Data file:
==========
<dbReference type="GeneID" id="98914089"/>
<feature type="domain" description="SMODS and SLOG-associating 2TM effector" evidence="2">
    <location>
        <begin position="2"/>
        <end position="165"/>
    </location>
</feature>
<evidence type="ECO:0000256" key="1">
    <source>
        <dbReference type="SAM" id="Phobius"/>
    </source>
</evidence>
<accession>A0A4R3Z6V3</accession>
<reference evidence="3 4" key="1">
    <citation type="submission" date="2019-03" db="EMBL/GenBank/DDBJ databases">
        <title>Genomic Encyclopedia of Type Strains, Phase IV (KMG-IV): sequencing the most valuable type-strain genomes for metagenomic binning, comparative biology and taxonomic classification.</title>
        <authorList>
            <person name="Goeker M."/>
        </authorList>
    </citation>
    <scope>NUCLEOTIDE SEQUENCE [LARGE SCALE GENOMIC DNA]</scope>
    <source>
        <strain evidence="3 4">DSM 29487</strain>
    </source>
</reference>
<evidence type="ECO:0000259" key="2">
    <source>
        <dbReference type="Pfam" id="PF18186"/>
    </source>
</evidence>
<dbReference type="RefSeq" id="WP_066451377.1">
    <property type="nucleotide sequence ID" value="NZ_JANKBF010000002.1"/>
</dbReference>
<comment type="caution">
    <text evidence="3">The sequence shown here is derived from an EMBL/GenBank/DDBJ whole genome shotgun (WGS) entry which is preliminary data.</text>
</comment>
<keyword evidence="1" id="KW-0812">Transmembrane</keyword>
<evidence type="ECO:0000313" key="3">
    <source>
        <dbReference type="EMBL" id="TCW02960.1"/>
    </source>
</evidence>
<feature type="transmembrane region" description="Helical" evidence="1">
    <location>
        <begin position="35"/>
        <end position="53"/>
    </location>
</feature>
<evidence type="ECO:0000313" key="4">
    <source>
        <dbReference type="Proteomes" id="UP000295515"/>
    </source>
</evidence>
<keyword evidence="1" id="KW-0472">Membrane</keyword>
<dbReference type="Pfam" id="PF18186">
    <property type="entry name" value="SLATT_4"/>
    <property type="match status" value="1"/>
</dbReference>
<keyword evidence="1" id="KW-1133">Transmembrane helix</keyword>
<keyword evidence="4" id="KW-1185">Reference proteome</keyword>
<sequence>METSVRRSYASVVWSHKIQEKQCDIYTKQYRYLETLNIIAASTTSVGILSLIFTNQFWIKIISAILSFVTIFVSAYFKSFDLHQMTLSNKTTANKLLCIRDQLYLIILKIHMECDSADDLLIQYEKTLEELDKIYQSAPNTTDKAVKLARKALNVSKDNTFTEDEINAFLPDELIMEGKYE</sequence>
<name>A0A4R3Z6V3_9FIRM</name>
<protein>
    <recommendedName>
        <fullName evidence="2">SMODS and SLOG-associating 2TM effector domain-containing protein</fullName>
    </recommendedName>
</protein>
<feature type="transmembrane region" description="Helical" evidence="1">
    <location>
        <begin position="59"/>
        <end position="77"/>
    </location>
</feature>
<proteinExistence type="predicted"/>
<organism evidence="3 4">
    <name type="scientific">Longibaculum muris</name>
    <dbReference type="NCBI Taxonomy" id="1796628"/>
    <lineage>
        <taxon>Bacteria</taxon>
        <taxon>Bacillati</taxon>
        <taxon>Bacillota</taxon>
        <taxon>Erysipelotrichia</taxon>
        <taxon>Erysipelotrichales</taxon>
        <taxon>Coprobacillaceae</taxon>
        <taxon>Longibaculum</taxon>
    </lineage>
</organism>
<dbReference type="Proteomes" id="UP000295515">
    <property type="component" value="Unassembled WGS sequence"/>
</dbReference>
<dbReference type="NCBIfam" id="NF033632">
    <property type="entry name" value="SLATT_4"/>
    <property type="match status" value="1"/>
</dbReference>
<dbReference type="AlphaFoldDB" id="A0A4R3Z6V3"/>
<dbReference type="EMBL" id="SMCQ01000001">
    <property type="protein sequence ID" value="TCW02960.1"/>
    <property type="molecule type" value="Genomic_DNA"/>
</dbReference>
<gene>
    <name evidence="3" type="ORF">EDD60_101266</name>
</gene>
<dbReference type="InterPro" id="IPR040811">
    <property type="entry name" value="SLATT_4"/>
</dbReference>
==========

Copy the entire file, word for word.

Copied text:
<dbReference type="GeneID" id="98914089"/>
<feature type="domain" description="SMODS and SLOG-associating 2TM effector" evidence="2">
    <location>
        <begin position="2"/>
        <end position="165"/>
    </location>
</feature>
<evidence type="ECO:0000256" key="1">
    <source>
        <dbReference type="SAM" id="Phobius"/>
    </source>
</evidence>
<accession>A0A4R3Z6V3</accession>
<reference evidence="3 4" key="1">
    <citation type="submission" date="2019-03" db="EMBL/GenBank/DDBJ databases">
        <title>Genomic Encyclopedia of Type Strains, Phase IV (KMG-IV): sequencing the most valuable type-strain genomes for metagenomic binning, comparative biology and taxonomic classification.</title>
        <authorList>
            <person name="Goeker M."/>
        </authorList>
    </citation>
    <scope>NUCLEOTIDE SEQUENCE [LARGE SCALE GENOMIC DNA]</scope>
    <source>
        <strain evidence="3 4">DSM 29487</strain>
    </source>
</reference>
<evidence type="ECO:0000259" key="2">
    <source>
        <dbReference type="Pfam" id="PF18186"/>
    </source>
</evidence>
<dbReference type="RefSeq" id="WP_066451377.1">
    <property type="nucleotide sequence ID" value="NZ_JANKBF010000002.1"/>
</dbReference>
<comment type="caution">
    <text evidence="3">The sequence shown here is derived from an EMBL/GenBank/DDBJ whole genome shotgun (WGS) entry which is preliminary data.</text>
</comment>
<keyword evidence="1" id="KW-0812">Transmembrane</keyword>
<evidence type="ECO:0000313" key="3">
    <source>
        <dbReference type="EMBL" id="TCW02960.1"/>
    </source>
</evidence>
<feature type="transmembrane region" description="Helical" evidence="1">
    <location>
        <begin position="35"/>
        <end position="53"/>
    </location>
</feature>
<evidence type="ECO:0000313" key="4">
    <source>
        <dbReference type="Proteomes" id="UP000295515"/>
    </source>
</evidence>
<keyword evidence="1" id="KW-0472">Membrane</keyword>
<dbReference type="Pfam" id="PF18186">
    <property type="entry name" value="SLATT_4"/>
    <property type="match status" value="1"/>
</dbReference>
<keyword evidence="1" id="KW-1133">Transmembrane helix</keyword>
<keyword evidence="4" id="KW-1185">Reference proteome</keyword>
<sequence>METSVRRSYASVVWSHKIQEKQCDIYTKQYRYLETLNIIAASTTSVGILSLIFTNQFWIKIISAILSFVTIFVSAYFKSFDLHQMTLSNKTTANKLLCIRDQLYLIILKIHMECDSADDLLIQYEKTLEELDKIYQSAPNTTDKAVKLARKALNVSKDNTFTEDEINAFLPDELIMEGKYE</sequence>
<name>A0A4R3Z6V3_9FIRM</name>
<protein>
    <recommendedName>
        <fullName evidence="2">SMODS and SLOG-associating 2TM effector domain-containing protein</fullName>
    </recommendedName>
</protein>
<feature type="transmembrane region" description="Helical" evidence="1">
    <location>
        <begin position="59"/>
        <end position="77"/>
    </location>
</feature>
<proteinExistence type="predicted"/>
<organism evidence="3 4">
    <name type="scientific">Longibaculum muris</name>
    <dbReference type="NCBI Taxonomy" id="1796628"/>
    <lineage>
        <taxon>Bacteria</taxon>
        <taxon>Bacillati</taxon>
        <taxon>Bacillota</taxon>
        <taxon>Erysipelotrichia</taxon>
        <taxon>Erysipelotrichales</taxon>
        <taxon>Coprobacillaceae</taxon>
        <taxon>Longibaculum</taxon>
    </lineage>
</organism>
<dbReference type="Proteomes" id="UP000295515">
    <property type="component" value="Unassembled WGS sequence"/>
</dbReference>
<dbReference type="NCBIfam" id="NF033632">
    <property type="entry name" value="SLATT_4"/>
    <property type="match status" value="1"/>
</dbReference>
<dbReference type="AlphaFoldDB" id="A0A4R3Z6V3"/>
<dbReference type="EMBL" id="SMCQ01000001">
    <property type="protein sequence ID" value="TCW02960.1"/>
    <property type="molecule type" value="Genomic_DNA"/>
</dbReference>
<gene>
    <name evidence="3" type="ORF">EDD60_101266</name>
</gene>
<dbReference type="InterPro" id="IPR040811">
    <property type="entry name" value="SLATT_4"/>
</dbReference>